Tropical species also inhabit some of the hottest places on Earth, and many populations are already at the limit of temperatures they can cope with. Further warming is likely to push them beyond these limits. Farmlands and cities tend to be warmer and drier than natural habitats too, so as these habitats are lost, the species that remain are made more vulnerable to the effects of climate change.

Compared to Europe or North America, the tropics lack a long history of humans disturbing natural habitats at large scales. In places like the UK, where forests were felled and wetlands drained to create farmland over hundreds and even thousands of years, the most sensitive species have already been wiped out. Further changes fall on a hardy set of species. But in tropical regions, large-scale agriculture began much more recently, and many species here aren’t ready to face the combined onslaught of habitat loss and climate change.

Forested hills with denuded patches in the tropics.
Wildlife in the Cameron Highlands of Malaysia is particularly vulnerable to expanding farms.
Tim Newbold, Author provided

The situation is similar in Mediterranean climates, where species are very specialised and already experience temperatures near the upper limits that they can tolerate. Though many of these species will have lived alongside farming for thousands of years, this doesn’t seem to offer much protection against ongoing habitat loss.

Biodiversity loss matters

While healthy environments depend on a diverse range of species, so does much of the food we eat. Most crops that need animals to pollinate them – including nuts, avocados, coffee and cocoa – can only grow in warm climates, where biodiversity is at such high risk from expanding farmland. Coffee alone supports 210,000 jobs in the UK, where we drink 95 million cups a day.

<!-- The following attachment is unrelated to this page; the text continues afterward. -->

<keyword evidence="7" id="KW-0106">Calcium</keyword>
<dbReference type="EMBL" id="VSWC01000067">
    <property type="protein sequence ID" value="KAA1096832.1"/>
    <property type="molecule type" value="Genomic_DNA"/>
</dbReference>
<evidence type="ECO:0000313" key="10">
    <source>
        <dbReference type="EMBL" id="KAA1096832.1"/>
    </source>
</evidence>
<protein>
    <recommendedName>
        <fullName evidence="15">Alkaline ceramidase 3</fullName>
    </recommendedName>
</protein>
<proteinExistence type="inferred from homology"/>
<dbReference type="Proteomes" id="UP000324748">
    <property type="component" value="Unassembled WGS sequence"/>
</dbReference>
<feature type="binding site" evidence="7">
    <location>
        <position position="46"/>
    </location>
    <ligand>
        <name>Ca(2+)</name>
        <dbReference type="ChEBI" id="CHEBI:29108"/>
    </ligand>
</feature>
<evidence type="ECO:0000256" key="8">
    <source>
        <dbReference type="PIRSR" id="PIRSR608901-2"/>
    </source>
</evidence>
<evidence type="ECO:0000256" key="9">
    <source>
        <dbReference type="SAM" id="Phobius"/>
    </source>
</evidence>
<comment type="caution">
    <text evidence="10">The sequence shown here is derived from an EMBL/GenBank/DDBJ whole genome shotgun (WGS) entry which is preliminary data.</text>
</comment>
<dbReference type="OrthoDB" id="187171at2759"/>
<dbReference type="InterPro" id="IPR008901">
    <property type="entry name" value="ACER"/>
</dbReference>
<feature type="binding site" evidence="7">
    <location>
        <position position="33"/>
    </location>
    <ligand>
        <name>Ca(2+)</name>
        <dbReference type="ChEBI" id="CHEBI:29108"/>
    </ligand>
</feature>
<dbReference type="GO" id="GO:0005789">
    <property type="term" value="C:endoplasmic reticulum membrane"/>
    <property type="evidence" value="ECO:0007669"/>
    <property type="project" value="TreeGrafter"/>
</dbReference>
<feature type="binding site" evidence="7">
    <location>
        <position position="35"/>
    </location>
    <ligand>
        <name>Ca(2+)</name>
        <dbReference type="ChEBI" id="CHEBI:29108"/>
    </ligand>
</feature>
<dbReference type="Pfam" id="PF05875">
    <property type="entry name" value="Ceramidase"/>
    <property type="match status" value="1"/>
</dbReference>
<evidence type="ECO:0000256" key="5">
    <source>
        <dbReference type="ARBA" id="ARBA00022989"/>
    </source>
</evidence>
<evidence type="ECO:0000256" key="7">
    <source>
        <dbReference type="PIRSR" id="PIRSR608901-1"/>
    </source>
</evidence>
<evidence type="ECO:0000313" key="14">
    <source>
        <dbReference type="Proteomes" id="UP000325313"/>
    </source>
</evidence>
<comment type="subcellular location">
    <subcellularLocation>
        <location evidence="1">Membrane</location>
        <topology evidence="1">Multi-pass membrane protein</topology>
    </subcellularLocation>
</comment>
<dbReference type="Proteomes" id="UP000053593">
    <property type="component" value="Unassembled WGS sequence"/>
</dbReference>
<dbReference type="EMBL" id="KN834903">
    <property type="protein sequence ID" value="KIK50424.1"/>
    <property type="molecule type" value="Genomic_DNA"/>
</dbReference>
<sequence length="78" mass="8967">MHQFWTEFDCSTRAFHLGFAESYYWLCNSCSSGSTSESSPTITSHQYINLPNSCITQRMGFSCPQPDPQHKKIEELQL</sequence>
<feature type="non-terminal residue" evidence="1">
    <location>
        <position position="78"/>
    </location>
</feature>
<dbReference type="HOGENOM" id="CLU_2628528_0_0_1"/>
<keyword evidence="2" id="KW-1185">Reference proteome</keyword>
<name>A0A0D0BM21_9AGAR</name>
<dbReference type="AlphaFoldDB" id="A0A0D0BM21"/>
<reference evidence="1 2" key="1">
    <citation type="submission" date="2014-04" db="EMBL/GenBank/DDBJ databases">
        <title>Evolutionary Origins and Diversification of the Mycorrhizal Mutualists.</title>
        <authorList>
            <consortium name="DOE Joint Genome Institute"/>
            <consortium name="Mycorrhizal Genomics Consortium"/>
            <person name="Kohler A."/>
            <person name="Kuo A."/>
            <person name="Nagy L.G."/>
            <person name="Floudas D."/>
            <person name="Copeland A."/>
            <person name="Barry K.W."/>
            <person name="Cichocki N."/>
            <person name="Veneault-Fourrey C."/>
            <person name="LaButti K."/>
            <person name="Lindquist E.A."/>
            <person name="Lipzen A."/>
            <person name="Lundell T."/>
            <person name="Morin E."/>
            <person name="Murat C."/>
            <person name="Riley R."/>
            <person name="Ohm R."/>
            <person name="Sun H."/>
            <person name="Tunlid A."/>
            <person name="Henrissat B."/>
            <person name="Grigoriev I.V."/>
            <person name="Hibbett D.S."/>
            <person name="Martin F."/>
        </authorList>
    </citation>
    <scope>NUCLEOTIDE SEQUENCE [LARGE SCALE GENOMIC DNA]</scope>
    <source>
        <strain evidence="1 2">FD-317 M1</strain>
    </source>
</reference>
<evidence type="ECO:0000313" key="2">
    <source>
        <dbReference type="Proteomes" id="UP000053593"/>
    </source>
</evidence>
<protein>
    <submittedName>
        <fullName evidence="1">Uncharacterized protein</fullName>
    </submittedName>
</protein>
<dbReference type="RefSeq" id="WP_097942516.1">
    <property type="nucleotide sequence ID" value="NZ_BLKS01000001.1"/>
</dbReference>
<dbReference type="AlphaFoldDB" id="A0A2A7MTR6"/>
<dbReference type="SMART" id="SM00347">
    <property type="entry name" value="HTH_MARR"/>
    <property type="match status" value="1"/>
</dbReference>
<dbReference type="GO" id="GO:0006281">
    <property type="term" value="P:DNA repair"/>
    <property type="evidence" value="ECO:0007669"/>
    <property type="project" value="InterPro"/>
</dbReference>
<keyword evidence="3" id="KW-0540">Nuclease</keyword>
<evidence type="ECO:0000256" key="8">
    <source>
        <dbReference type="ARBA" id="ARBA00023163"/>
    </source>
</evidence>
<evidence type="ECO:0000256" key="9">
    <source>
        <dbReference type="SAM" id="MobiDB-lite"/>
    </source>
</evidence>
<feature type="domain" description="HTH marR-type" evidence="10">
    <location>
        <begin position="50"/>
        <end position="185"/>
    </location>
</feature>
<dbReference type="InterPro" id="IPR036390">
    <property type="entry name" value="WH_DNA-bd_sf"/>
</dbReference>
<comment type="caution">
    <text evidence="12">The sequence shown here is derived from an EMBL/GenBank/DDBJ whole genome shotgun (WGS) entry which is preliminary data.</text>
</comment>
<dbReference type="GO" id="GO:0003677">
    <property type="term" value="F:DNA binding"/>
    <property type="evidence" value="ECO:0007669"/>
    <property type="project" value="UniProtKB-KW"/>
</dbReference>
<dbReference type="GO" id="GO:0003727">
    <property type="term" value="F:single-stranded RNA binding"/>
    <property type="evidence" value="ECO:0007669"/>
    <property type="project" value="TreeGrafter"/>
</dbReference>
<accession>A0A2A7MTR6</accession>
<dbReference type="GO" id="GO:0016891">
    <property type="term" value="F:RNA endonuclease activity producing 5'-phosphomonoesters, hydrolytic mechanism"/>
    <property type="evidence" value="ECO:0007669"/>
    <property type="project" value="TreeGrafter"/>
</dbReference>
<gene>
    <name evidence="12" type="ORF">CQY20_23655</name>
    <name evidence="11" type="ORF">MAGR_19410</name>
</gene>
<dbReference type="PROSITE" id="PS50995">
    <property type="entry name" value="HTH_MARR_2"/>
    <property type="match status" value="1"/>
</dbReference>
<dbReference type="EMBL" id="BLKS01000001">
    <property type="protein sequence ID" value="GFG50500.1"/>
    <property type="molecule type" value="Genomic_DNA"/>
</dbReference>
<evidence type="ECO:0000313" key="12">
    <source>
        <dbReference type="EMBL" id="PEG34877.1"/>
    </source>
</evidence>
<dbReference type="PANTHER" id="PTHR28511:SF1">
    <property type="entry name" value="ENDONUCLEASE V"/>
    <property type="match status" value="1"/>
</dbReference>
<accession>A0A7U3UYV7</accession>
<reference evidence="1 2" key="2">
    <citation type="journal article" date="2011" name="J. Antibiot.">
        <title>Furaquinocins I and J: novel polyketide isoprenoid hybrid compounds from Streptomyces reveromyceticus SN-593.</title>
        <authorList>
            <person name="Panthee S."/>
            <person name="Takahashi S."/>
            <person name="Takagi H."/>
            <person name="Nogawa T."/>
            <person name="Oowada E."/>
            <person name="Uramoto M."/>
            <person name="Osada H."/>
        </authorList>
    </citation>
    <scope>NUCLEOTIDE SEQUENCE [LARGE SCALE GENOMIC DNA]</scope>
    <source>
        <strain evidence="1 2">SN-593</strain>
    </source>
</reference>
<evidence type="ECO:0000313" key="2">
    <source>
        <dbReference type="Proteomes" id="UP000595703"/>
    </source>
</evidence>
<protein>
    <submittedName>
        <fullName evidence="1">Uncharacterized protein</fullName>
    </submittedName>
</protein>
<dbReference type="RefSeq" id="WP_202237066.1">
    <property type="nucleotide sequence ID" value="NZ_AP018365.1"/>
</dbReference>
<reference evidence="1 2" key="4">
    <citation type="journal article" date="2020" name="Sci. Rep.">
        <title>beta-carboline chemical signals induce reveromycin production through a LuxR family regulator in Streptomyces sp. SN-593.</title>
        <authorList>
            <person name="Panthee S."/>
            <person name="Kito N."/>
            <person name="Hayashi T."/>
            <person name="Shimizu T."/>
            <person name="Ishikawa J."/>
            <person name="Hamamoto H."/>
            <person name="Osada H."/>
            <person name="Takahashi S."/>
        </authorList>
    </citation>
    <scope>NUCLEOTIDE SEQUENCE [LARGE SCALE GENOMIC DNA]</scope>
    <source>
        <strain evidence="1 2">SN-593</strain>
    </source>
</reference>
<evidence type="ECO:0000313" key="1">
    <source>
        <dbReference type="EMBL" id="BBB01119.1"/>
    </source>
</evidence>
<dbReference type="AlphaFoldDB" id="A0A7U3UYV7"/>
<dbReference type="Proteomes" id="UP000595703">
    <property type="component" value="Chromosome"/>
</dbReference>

Our study showed that food produced in tropical and Mediterranean regions comes at a higher cost to biodiversity than that grown elsewhere. Nevertheless, it is not necessarily desirable to avoid these products because having a varied diet is important for maintaining a healthy lifestyle. So when buying exotic produce, try to choose certified products that originate from farms making efforts to protect local biodiversity.

It also helps to remember that some goods cause more habitat loss than others, such as meat and dairy. Eat and drink less of these land-hungry products if you can, especially if they came from a tropical or Mediterranean climate. Above all, we must reduce greenhouse gas emissions. Every degree of warming avoided prevents the loss of one in ten species from the world’s tropical and Mediterranean climates.

The Conversation

Tim Newbold receives funding from the UK Natural Environment Research Council, the UK Economic and Social Research Council, the Royal Society and the Leverhulme Trust.

Adrienne Etard's PhD research is supported by a Royal Society Research Grant.

Gonzalo Albaladejo Robles receives funding from European Union Horizon 2020 Marie Sklodowska-Curie Action Nº 766417.

Jessica Williams' PhD research is supported by a Royal Society Research Grant.

source: The Conversation: Biodiversity: why foods grown in warm climates could be doing the most damage to wildlife